Following another feature of the invention, the vaporized solid material itself can be involved in the layer growth or it is also possible that it is not involved in the layer growth wherein in the last stated case, the vaporized solid material is used only as a "reactive gas consumer", for adjusting the reactive gas partial pressure and consequently of the layer formed through the reactive sputtering and with the same reactive gas.

Following a further feature of the invention, the sputtering rate and the reactive gas influx are controlled, preferably each so as to be at least nearly constant if the layer is to be built up with a reaction degree which is to be constant or according to a given time-variable ratio of sputtering rate and reactive gas influx if the layer is to be built up in a manner which is controlled with a variable reaction degree profile. In the last stated case the command variable of the regulation for γ is carried along.

The suggested operation according to the invention offers the additional significant advantage that for the determination of the measured regulating parameter, no longer are extremely expensive devices such as plasma emission monitors, microbalances etc., needed, but rather that the total pressure in the vacuum receptacle can be used as the measured regulating parameter. If the total pressure in the vacuum receptacle at a given sputtering rate and given reactive gas mass influx decreases, this means that the ratio γ becomes too great, i.e. the layer in the process of growing becomes stoichiometrically unsaturated relative to the instantaneously desired degree of reaction. This is remedied by lowering the vaporization rate in the sense of and by means of regulation.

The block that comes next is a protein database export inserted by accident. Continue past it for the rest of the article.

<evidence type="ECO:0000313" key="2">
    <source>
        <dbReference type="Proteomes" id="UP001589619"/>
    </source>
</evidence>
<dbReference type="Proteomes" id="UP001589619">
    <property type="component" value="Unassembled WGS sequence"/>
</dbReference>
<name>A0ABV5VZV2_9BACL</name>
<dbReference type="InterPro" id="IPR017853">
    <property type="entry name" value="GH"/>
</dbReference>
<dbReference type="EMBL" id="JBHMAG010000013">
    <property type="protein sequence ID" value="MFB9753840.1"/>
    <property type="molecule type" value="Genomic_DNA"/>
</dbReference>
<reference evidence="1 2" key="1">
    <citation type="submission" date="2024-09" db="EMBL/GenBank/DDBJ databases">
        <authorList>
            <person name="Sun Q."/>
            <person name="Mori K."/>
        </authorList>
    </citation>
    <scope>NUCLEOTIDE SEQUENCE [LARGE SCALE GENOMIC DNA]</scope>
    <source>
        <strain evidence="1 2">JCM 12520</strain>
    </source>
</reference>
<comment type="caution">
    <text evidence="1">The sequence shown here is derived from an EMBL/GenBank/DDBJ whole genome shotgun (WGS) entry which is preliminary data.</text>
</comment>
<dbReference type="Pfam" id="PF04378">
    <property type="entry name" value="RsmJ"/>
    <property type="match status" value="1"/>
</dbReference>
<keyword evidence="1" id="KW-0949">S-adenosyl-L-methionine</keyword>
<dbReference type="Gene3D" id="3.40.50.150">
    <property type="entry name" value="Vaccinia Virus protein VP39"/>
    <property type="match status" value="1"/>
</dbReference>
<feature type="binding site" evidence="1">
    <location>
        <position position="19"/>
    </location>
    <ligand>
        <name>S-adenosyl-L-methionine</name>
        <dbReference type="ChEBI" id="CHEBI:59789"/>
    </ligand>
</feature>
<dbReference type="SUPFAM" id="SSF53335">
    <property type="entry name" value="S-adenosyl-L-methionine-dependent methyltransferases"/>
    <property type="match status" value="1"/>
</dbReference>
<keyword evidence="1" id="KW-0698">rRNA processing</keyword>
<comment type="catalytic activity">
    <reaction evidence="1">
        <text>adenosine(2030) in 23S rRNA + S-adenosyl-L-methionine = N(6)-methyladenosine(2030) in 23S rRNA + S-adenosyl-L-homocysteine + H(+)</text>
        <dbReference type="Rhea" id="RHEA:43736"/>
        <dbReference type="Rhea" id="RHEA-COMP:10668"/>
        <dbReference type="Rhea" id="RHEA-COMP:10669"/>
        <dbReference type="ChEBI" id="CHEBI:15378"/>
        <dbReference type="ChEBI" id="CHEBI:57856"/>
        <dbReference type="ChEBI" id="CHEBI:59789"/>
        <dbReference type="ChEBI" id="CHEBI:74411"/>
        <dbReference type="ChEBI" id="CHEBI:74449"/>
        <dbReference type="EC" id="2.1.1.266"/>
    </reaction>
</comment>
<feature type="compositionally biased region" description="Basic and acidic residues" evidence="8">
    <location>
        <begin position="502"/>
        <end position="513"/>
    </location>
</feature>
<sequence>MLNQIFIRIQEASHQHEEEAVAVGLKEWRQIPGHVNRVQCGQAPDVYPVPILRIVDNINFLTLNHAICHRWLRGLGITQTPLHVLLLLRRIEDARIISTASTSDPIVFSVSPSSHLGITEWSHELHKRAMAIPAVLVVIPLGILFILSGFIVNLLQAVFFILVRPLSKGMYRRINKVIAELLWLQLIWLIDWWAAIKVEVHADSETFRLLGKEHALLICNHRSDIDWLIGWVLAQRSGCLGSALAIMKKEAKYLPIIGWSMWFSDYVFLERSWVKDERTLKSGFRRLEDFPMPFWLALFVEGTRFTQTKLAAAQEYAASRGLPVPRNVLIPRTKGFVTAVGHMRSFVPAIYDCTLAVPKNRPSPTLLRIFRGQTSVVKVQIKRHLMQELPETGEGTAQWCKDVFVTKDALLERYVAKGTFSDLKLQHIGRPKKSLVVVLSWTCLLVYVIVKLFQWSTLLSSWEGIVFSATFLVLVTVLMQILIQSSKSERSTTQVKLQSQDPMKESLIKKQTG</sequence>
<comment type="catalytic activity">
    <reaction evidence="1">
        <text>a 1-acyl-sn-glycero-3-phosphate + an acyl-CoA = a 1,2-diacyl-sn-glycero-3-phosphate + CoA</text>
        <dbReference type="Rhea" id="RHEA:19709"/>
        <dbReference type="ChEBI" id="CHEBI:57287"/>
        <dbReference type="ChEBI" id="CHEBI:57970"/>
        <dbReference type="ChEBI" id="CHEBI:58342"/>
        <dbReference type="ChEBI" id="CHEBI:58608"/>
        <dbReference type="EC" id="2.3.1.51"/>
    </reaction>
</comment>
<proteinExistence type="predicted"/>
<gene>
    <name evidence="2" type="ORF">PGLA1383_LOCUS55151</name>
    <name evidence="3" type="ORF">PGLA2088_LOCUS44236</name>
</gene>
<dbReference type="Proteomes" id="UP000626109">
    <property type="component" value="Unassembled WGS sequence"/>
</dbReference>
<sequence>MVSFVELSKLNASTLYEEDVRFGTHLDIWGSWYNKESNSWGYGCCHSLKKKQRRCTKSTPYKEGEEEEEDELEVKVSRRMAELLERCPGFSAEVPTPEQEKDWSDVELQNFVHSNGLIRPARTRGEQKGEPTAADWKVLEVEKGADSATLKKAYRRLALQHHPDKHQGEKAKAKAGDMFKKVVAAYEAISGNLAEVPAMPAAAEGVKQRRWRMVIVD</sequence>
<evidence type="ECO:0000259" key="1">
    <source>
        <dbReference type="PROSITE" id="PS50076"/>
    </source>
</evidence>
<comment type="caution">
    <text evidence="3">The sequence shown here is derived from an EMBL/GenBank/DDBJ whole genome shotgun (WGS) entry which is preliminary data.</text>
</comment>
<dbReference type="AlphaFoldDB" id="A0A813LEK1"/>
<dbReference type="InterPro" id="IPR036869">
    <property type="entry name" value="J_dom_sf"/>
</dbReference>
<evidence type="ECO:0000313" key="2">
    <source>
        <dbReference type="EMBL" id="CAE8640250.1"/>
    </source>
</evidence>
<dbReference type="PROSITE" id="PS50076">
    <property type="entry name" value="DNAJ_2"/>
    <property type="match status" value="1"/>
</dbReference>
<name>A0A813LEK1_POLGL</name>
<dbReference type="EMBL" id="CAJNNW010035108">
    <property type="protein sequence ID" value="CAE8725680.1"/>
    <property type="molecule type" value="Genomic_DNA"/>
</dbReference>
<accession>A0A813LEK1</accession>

According to another feature of the invention, the vaporization is preferably realized through electron beam vaporization or arc discharge vaporization, for example through cathode spot vaporization, low-voltage arc vaporization or hollow cathode vaporization. Magnetron sputtering is preferably used as the cathode sputtering process.

To solve the initially posed task the coating apparatus of the invention is used.

The operation according to the invention or the coating apparatus or installation according to the invention have been successfully used for ion plating of workpieces.

The various features of novelty which characterize the invention are pointed out with particularity in the claims annexed to and forming a part of this disclosure. For a better understanding of the invention, its operating advantages and specific objects attained by its uses, reference is made to the accompanying drawings and descriptive matter in which the preferred embodiments of the invention are illustrated.

BRIEF DESCRIPTION OF THE DRAWINGS

In the following the invention will be explained by example in conjunction with the drawings wherein:

FIG. 1 is a signal flow/function block diagram of a control process according to the invention or of an apparatus or installation according to the invention; and

FIG. 2 is a schematic drawing of an embodiment of an apparatus according to the invention.

DESCRIPTION OF THE PREFERRED EMBODIMENTS

FIG. 1 depicts a signal flow/function block diagram of the regulation process according to the invention or an apparatus according to the invention.

A vacuum receptacle or chamber, disposed in the representation according to FIG. 1 within a dashed line box, is provided with a cathode sputtering station 1 which, depending on the intended sputtering process is operated with DC, AC or AC+DC, and which is preferably a magnetron source.

The sputtering rate is selected as shown, with the control signal S(Rz), at the sputtering source 1. A solid substance, which is at least part of the compound Fx Gy to be deposited as a layer, is vaporized by means of the sputtering source 1. From the sputtering source 1 the sputtered material is fed to the reaction process 7 in the vacuum chamber, at the sputtering rate Rz. From a reactive gas tank the reactive gas or gas mixture G, as depicted with the control signal S(m) is fed to the process at given mass flow mG.

In addition to the sputtered material, a vaporization station 5 is provided, namely an electron beam vaporizer or an arc vaporizer, for example an arc or cathode spot vaporizer station, such as for example known from European patent document EP-A 0 277 341, a low-voltage arc vaporizer station, such as for example known in principle from U.S. Pat. No. 4,448,802, or a hollow cathode vaporizer station, such as known from U.S. Pat. No. 3,562,141.